With social media, cyber worlds, and the epidemic of texting on the rise, our youth is losing its grasp on reality. Parents need to be stricter with time limits on the Internet, and children still in grade school have no reason to be on a cell phone. We need to get back to old-fashioned person-to-person communication. Everything now is done virtually, whether through texting or in world cyber chats. When you ask a child or tween how many friends they have, they will come back with a response like 900 because that’s how many friends they have on Facebook and Xbox; this really is a problem. This topic really needs to be brought into light; children need to be taught how to interact with other people in person and not just over the Internet and through texting. There are children as young as four with cell phones who are getting caught texting in kindergarten. At that age what do these children have to be texting about? These same children are bringing laptops to school and, instead of wanting to go out for recess to run around and play and make up silly games, they want to be checking up on what’s going on in cyberspace. The grammar of this generation has also gone almost completely out the window. They are too caught up in the “LOLs” and the “K” instead of “okay” or “ok” and the “TTYL,” “BRB,” and “U” instead of “you.” Teachers see this all the time, and it truly is a problem that needs to be addressed. If you don’t know how to communicate, you cannot get anywhere in this world. Through this paper, I plan to bring to light all of what is really going on with our youth and what we can do to stop it and make things hopefully a bit better for everyone involved. We really need to stop and go back and teach out youth how to have a real person-to-person conversation and use proper manners again. We are moving at such a fast rate with technology and everything else, and we really need to keep our youth updated on technology, but they still need to have basic communication skills. When it comes to this generation going on a job or a college interview they are going to be lost. This generation has not been exposed to how they need to communicate with adults or even with their peers to just have a simple conversation.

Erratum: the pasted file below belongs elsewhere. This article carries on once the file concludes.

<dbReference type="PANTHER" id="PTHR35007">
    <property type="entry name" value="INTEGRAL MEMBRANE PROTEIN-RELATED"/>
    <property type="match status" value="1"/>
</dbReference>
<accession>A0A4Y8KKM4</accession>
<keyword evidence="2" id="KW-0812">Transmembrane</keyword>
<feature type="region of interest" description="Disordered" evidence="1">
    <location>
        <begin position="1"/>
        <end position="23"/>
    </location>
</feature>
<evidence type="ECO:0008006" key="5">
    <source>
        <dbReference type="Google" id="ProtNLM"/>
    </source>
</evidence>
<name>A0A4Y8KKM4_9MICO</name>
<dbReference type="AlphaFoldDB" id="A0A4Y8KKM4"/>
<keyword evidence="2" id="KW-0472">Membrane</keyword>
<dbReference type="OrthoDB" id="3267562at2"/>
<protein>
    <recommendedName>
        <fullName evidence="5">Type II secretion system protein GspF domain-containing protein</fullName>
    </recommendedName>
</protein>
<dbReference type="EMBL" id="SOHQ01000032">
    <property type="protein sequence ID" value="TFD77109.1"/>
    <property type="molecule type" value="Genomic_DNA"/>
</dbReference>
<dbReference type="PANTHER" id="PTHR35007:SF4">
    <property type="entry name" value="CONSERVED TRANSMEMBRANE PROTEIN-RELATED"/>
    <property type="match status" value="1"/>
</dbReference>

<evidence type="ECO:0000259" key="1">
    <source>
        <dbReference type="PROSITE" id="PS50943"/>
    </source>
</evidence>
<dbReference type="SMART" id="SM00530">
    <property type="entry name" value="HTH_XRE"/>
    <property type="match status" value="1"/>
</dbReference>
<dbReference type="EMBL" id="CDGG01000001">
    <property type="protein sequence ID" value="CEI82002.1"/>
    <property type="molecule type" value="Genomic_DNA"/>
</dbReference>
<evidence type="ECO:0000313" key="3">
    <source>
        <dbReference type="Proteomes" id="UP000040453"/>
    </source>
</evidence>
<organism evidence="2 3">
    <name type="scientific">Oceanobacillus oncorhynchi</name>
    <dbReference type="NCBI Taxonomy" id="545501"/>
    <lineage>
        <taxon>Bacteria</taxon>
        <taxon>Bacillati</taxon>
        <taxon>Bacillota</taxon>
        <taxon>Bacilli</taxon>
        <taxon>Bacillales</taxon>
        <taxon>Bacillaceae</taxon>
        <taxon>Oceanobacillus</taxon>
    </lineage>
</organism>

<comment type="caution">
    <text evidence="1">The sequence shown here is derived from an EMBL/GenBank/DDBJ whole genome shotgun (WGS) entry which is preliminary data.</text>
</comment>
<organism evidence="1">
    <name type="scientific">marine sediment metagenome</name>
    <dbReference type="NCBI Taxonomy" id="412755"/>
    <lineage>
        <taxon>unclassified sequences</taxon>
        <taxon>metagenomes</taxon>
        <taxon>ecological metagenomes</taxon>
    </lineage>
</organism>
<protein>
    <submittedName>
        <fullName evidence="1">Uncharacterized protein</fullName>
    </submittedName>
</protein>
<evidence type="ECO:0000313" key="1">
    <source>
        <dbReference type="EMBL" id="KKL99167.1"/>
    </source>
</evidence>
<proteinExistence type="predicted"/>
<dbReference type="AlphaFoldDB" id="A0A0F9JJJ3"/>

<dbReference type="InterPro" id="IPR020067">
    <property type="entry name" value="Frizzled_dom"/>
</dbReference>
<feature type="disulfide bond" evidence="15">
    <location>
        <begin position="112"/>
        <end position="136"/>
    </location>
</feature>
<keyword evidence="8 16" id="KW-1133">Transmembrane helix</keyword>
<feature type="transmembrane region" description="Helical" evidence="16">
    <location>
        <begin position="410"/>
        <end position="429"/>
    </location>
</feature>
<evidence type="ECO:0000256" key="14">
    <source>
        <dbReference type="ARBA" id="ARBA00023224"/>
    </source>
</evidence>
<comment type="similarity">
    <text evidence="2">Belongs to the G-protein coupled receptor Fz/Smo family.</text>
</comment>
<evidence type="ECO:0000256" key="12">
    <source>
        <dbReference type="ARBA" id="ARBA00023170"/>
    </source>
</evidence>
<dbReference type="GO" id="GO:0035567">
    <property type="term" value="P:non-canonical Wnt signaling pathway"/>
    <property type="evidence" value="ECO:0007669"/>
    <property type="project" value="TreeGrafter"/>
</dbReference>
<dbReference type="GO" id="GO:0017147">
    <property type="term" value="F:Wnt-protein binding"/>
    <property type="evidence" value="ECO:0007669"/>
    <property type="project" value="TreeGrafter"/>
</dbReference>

According to a survey done by the Times Daily, “out of 700 youth aged 12–17 who participated in the phone survey, 60 percent say they don’t consider electronic communications—e-mail, instant messaging, mobile text—to be writing in the formal sense; 63 percent say it has no impact on the writing they do for school, and 64 percent report inadvertently using some form of shorthand common to electronic text, including emotions, incorrect grammar or punctuation.” So this implies that 64 precent of our youth is suffering from texting and has become too careless with their formal writing as a result. Texting is taking away the depth and attention to detail that our youth need to succeed in the business world. Texting has become the oxygen supply to the world. You see people texting while doing everything-shopping, eating, watching a movie, driving, and even falling asleep to it. To save our Generation Y and Xers, we need to go back to the drawing board and put a huge focus on making sure children know how to write properly. They need to understand the importance of communication to them in their future. A teacher in Los Angeles noticed that with passing each year, texting becomes more of the widespread thing to do; the spelling and writing seems to be so much worse. Also teens would just rather communicate via computer or over the Internet. They have more courage to ask for things like an extension on a deadline or something like that when they don’t have to be face-to-face. Once students finally find the courage to ask their teachers face-to-face however, they are much more reserved, shy, and have a hard time making eye contact.